Sometimes, even when we are surrounded by love, by all of the people who love us, care for us, those who mean the most to us in our lives, we can still feel unloved. That is one of the great, tragic ironies in life: That in the midst of happiness, we can still feel lonely and unloved, if only for a moment. If you have never had one of these moments, then you cannot understand what I am describing, and you probably think that I am odder than usual. But if you have experienced one of these oddly, out of place moments, then you will understand the sadness of which I speak.

It is unsettling and disconcerting at best, and usually indicative of an impending low, which can be viewed in a number of ways:

  1. Oh shit, not again
  2. Maybe I’ll get a poem out of it this time
  3. Do I have a good stash of books?
  4. I wish that I had the stamina to go on a road trip
  5. How many days in a row can I wear this night shirt?

These are the things that I thing about, at least. But getting back to Jann Arden’s lyrics, I think that “Unloved,” is one of those songs that you absolutely cannot listen to unless you are feeling down or sad because it is just too intense, and god, I wish that I had written it. It really is crafted well. “Inside my father’s arms, all jagged-bone and whiskey dry”–I don’t know about you, but the phrase just gives me chills because it is too descriptive.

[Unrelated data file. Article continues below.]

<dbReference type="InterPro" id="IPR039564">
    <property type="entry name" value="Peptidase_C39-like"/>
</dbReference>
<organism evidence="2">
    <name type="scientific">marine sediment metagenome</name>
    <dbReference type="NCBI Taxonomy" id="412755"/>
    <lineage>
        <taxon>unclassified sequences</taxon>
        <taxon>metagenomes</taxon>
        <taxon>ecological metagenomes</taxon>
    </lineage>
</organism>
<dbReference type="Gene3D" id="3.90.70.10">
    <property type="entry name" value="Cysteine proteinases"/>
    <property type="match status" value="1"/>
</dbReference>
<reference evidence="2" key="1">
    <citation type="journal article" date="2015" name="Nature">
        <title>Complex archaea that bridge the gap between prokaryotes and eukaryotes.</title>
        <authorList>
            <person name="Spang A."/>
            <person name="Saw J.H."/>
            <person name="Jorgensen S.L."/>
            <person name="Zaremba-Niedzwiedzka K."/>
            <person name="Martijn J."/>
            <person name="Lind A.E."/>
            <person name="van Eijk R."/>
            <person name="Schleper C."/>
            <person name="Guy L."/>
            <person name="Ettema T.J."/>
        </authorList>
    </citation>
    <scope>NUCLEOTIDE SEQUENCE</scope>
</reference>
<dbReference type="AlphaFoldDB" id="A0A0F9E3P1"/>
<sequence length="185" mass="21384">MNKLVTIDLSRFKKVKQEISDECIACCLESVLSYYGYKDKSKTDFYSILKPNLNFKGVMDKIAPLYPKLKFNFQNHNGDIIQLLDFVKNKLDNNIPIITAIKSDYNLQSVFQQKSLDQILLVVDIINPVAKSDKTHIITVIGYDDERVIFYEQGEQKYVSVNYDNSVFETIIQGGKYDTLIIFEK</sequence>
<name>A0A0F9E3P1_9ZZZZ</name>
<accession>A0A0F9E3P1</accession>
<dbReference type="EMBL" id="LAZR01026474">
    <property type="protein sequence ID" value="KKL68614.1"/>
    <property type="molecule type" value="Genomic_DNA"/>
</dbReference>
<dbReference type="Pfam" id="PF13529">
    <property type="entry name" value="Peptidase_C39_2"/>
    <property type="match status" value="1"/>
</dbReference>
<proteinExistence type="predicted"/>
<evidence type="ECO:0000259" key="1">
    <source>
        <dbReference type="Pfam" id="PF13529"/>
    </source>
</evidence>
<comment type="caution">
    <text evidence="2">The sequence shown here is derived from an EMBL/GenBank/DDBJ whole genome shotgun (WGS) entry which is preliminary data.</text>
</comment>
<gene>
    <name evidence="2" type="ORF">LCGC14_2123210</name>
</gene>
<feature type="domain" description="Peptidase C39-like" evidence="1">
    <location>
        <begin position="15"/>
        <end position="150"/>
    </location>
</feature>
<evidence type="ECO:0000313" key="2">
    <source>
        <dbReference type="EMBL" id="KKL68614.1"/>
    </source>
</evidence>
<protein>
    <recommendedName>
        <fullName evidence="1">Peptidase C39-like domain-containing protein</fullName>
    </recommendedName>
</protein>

But I’ll say this about it, “Unloved” is the perfect song to listen to right after someone says “fuck you” to you because after all, what can be said after that?


“But I have promises to keep . . .”

The meaning of Robert Frost’s poem “Stopping by the woods on a Snowy Evening” has long been debated because of what comes after the above: “and miles to go before I sleep.” Many scholars have contended that Frost was talking about suicide because of the use of the word “sleep,” with sleep long being associated with the image of death, especially by the romantic poets. But I have never read this particular poem with dark images in mind:

Whose woods these are I think I know.
His house is in the village though;
He will not see me stopping here
To watch his woods fill up with snow.
My little horse must think it queer
To stop without a farmhouse near
Between the woods and frozen lake
The darkest evening of the year.
He gives his harness bells a shake
To ask if there is some mistake.
The only other sound’s the sweep
Of easy wind and downy flake.
The woods are lovely, dark and deep.
But I have promises to keep,
And miles to go before I sleep,
And miles to go before I sleep.